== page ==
My patients are surprised when I ask them if they exercise regularly. "What does that have to do with memory?" they ask. A lot, it turns out.

A landmark study conducted in the 1980s and 1990s—the MacArthur Foundation Study of Aging in America—found that sedentary people exhibited greater memory decline than people who engaged in regular physical activity. The active people didn't necessarily work out at a gym, but they did build more activity into their daily schedule. They went for walks almost every day or climbed stairs at home.

We don't know exactly why physical fitness influences brain fitness, but there are a few possible explanations. The most intriguing possibility is that physical activity increases levels of beneficial brain chemicals. In a MacArthur laboratory study, rats that were most active had the highest levels of nerve growth factor, a substance also found in the human brain that helps maintain neurons and repair them after injury. If exercise has the same beneficial effect for us, then it could be one of the best methods we have to keep our neurons in good shape. 87

Exercise might also benefit memory indirectly by keeping the lungs and the cardiovascular system healthy and delivering a steady supply of oxygen to the brain. The MacArthur researchers found that good lung function was one characteristic of elderly individuals who had the strongest memory and overall cognitive function. As for cardiovascular health, it's well established that regular exercise reduces the risk of hypertension, high cholesterol, and heart disease and that, in people who have these conditions, exercising helps keep them under control. Once again, what's good for your heart is also good for your brain.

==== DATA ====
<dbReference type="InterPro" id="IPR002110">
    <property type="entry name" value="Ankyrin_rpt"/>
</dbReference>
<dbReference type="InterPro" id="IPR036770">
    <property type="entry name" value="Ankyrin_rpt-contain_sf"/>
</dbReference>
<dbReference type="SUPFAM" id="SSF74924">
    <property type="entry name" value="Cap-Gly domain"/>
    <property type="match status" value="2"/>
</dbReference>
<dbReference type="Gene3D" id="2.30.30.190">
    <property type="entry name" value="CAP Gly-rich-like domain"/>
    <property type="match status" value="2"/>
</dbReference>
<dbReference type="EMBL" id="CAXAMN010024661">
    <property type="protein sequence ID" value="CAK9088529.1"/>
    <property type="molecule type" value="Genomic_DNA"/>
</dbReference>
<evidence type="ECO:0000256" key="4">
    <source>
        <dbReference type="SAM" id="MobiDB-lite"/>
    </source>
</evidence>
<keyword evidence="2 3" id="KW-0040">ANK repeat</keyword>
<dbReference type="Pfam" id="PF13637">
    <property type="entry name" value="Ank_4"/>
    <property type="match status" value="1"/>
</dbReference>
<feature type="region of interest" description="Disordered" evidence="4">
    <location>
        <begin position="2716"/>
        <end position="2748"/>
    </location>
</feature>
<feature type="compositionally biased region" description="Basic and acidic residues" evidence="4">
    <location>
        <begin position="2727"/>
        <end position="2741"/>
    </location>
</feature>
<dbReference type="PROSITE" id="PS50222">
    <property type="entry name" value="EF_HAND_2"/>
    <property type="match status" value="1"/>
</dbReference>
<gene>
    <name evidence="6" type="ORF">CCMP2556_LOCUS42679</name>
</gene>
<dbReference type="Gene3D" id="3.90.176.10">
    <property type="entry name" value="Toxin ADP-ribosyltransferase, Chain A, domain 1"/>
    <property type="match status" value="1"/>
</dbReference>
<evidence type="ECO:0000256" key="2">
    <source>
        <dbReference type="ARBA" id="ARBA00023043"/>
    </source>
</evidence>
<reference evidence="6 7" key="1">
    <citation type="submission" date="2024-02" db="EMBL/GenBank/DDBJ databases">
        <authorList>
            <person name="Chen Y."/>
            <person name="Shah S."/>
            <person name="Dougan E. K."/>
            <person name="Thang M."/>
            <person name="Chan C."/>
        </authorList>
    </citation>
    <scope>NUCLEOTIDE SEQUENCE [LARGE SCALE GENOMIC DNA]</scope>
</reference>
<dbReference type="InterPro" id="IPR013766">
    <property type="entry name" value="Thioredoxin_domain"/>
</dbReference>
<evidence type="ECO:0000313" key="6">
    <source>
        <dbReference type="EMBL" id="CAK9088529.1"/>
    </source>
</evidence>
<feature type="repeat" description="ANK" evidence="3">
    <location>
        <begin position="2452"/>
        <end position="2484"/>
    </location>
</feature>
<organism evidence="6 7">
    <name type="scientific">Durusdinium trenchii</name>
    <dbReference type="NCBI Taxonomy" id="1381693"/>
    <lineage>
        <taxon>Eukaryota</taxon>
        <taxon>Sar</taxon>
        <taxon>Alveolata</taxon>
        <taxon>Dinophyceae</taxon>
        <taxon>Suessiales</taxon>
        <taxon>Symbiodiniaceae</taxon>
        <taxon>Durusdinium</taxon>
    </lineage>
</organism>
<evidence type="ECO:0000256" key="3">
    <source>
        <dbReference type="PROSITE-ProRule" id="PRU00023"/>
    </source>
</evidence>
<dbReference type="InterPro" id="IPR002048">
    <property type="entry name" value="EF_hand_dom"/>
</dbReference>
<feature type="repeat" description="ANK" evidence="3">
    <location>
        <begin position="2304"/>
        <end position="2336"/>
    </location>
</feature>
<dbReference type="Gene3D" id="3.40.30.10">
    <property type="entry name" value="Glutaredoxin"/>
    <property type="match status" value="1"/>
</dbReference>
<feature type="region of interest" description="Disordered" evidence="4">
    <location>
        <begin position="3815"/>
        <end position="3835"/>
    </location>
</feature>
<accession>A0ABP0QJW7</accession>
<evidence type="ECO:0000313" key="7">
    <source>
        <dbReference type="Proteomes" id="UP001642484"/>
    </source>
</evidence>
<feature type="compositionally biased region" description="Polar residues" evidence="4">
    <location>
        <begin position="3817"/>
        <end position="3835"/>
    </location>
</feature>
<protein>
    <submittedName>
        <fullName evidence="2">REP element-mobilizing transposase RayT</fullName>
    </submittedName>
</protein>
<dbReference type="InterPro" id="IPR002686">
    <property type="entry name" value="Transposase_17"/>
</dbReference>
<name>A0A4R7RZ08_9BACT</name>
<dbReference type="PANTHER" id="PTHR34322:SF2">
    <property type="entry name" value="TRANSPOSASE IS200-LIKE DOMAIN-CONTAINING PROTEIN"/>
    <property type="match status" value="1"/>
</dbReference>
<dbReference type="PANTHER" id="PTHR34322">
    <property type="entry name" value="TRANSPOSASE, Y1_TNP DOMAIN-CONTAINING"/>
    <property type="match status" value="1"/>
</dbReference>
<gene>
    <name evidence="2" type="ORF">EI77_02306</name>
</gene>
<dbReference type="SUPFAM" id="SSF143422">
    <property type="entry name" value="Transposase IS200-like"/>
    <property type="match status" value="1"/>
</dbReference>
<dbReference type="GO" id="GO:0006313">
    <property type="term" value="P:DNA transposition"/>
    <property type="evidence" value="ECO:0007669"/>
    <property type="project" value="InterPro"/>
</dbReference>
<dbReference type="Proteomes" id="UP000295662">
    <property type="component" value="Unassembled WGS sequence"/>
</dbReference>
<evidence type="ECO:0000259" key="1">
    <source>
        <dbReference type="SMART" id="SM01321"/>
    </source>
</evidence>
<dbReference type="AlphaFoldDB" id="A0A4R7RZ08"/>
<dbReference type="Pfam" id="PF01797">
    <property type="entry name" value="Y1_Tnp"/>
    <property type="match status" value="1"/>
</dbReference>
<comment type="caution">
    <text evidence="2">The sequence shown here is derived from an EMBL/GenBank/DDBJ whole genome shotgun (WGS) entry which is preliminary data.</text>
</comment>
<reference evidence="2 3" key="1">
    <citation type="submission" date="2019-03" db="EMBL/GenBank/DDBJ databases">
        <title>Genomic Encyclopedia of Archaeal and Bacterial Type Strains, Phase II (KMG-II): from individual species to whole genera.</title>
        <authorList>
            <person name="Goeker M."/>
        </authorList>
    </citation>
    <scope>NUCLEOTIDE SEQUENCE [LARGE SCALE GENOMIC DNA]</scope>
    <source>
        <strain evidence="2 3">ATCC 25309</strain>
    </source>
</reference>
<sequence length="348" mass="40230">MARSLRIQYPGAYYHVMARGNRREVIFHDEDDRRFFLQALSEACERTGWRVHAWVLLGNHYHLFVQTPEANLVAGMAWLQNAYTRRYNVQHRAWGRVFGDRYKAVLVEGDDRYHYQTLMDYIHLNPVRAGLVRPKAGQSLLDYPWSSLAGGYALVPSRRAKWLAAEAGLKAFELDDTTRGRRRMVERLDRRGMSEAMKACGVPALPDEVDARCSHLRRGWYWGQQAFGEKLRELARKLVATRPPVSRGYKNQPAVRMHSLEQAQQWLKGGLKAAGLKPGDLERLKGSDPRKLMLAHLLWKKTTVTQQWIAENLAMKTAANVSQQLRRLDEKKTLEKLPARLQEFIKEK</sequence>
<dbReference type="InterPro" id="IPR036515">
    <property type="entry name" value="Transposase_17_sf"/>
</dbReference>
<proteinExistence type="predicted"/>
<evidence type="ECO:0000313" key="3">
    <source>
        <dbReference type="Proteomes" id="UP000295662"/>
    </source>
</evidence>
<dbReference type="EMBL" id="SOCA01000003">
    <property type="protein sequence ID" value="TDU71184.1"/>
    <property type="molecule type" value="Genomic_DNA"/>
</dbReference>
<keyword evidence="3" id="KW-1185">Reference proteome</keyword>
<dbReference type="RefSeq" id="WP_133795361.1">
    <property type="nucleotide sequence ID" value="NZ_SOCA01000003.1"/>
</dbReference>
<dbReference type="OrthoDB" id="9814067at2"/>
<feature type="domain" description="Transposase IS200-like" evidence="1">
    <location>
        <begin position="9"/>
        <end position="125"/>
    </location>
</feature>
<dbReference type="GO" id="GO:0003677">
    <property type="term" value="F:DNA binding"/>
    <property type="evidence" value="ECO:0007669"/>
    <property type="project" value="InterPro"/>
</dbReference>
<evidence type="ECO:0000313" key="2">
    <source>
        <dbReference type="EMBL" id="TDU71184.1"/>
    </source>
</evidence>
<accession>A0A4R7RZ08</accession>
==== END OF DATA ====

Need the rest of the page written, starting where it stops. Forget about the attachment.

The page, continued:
A 2004 University of Illinois study found that people with high levels of aerobic fitness exhibited greater activation in key brain regions during performance of cognitive tasks as compared with their less fit counterparts. The researchers speculated that cardiovascular fitness leads to increased density of synapses and increased blood flow to active brain regions. All of these effects would be beneficial for brain function and the mitigation of typical aging effects.

So if you don't currently exercise regularly, find ways to be more physically active. Aim for at least thirty minutes of vigorous activity each day, by walking, biking, or doing whatever kind of exercise you enjoy. I describe specific strategies for getting started and finding time to exercise in Chapter 9.

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